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Staff Update

Ellen Schutt from Darien in Walworth County is the new Legislative Aide in my Madison office. Ellen is a recent graduate of UW-Madison and has interned in my office for the last two years while pursuing her degree in Political Science.  Ellen will be responsible for scheduling and administrative duties, and will assist with policy research and constituent support. I'm excited to have Ellen as a part of our team and also to announce that Danielle Zimmerman has been promoted to the position of Chief of Staff! 

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Loudenbeck Legislation Moving Forward

The spring floor period is officially underway and I have authored several important bills that I hope to have signed into law before the end of the 2017-2018 legislative session. I am pleased to report favorable committee action on four of my bills during the past two weeks. I also introduced a new bill related to emergency mental health treatment for unaccompanied and homeless minors.  Finally, I am putting the finishing touches on another bill related to student completion awards for certain public safety certifications at the request of Governor Scott Walker. Both new bills have strong bipartisan support. I look forward to sharing more information about these proposals and how they will serve to provide students with opportunities to be healthy and successful in Wisconsin! 

Emergency Youth Mental Health Treatment  

According to the National Conference of State Legislatures (NCSL), recent studies have shown that runaway and homeless youth have experienced high rates of traumatic events that should be treated by mental health professionals. For example, 46% have reported being physically abused, 38% reported being emotionally abused, and 17% reported being forced into unwanted sexual activity by a family or household member. 

Advocates for unaccompanied and homeless youth in Wisconsin have indicated that additional flexibility is needed in order for vulnerable youth to access mental health treatment services in a timely fashion, particularly when harm may come to the minor if treatment is not initiated before written consent is obtained.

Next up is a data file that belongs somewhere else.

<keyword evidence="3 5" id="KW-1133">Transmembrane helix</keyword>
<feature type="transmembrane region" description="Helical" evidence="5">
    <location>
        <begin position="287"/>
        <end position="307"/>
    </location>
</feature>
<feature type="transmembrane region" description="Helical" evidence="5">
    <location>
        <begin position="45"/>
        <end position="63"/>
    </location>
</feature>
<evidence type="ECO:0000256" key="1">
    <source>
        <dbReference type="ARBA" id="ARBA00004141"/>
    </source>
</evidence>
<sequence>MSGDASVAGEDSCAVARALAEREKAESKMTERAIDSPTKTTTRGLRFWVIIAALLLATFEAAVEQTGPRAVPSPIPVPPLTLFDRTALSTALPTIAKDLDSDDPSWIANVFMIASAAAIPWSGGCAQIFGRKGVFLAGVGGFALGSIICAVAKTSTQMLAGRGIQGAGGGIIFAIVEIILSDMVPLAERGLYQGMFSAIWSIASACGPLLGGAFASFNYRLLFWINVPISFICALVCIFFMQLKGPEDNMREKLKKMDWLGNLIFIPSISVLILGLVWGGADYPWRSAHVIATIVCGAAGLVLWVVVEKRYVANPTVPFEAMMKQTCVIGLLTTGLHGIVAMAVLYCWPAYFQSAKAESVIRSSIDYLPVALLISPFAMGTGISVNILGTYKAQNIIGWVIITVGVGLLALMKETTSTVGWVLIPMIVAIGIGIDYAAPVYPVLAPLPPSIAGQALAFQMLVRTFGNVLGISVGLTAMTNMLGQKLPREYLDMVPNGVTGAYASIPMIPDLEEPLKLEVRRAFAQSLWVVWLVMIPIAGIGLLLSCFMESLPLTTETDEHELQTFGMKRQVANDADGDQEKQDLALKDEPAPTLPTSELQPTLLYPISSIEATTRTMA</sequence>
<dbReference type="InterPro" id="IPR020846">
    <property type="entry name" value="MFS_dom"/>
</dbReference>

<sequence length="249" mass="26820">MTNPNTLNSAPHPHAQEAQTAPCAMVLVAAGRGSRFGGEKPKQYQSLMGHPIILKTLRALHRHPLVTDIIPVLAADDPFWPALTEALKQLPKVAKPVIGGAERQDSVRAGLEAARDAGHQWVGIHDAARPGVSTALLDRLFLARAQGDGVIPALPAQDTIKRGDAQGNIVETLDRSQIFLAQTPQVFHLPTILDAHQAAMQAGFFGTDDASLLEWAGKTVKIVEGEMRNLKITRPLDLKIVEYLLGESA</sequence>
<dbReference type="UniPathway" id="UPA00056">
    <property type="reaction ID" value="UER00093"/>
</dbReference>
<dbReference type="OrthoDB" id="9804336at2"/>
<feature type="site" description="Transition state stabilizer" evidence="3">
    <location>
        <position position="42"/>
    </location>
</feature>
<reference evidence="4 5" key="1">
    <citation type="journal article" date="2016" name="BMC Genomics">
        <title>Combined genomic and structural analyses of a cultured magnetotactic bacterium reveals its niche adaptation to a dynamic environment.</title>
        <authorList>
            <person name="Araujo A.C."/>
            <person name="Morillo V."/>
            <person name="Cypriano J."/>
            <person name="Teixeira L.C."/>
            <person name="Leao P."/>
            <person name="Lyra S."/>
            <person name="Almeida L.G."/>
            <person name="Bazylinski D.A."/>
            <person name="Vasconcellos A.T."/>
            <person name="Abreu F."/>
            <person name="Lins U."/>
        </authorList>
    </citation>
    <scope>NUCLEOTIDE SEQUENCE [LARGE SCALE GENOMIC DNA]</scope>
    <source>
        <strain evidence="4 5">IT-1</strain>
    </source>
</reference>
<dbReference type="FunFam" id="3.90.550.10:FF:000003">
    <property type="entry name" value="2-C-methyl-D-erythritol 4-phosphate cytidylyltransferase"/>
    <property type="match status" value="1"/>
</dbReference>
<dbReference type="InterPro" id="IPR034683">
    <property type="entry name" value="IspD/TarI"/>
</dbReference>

Under current law a minor who is 14 or older may petition a mental health review officer (MHRO) to review a parent’s refusal or inability to consent to the minor’s mental health treatment. This is a quasi-judicial process that can take several weeks to complete. My office has been working with local advocates and stakeholders to increase the use of the MHRO process, but concerns remain regarding the health and well-being of an unaccompanied minor in between the time of referral and the determination of the MHRO. 

This week I introduced LRB-5104 which would waive the requirement for informed consent for outpatient mental health treatment of minors in emergency situations or where time and distance requirements preclude obtaining written consent before beginning treatment and a determination is made that potential harm may come to the patient or others before written consent is obtained. LRB-5104 requires that before this waiver could be used, the provider must have made an effort to obtain written consent from a parent or guardian of a minor patient. Additionally, under the provisions of LRB-5104 the waiver is limited to a period of 30 days, during which time informed consent shall be obtained in writing or the MHRO process shall be initiated.  

LRB-5104 specifically prohibits the health care provider from admitting a minor to an inpatient facility or an inpatient treatment facility and prohibits the health care provider from prescribing medications to a minor seeking treatment for a mental health condition without the consent of a parent or guardian.


More detailed information about the following bills was in my last e-update. Click here to read about them.

TIF Bill Assembly Bill 659 is scheduled for a vote in the Assembly next week, and is available for scheduling for a vote in the Senate.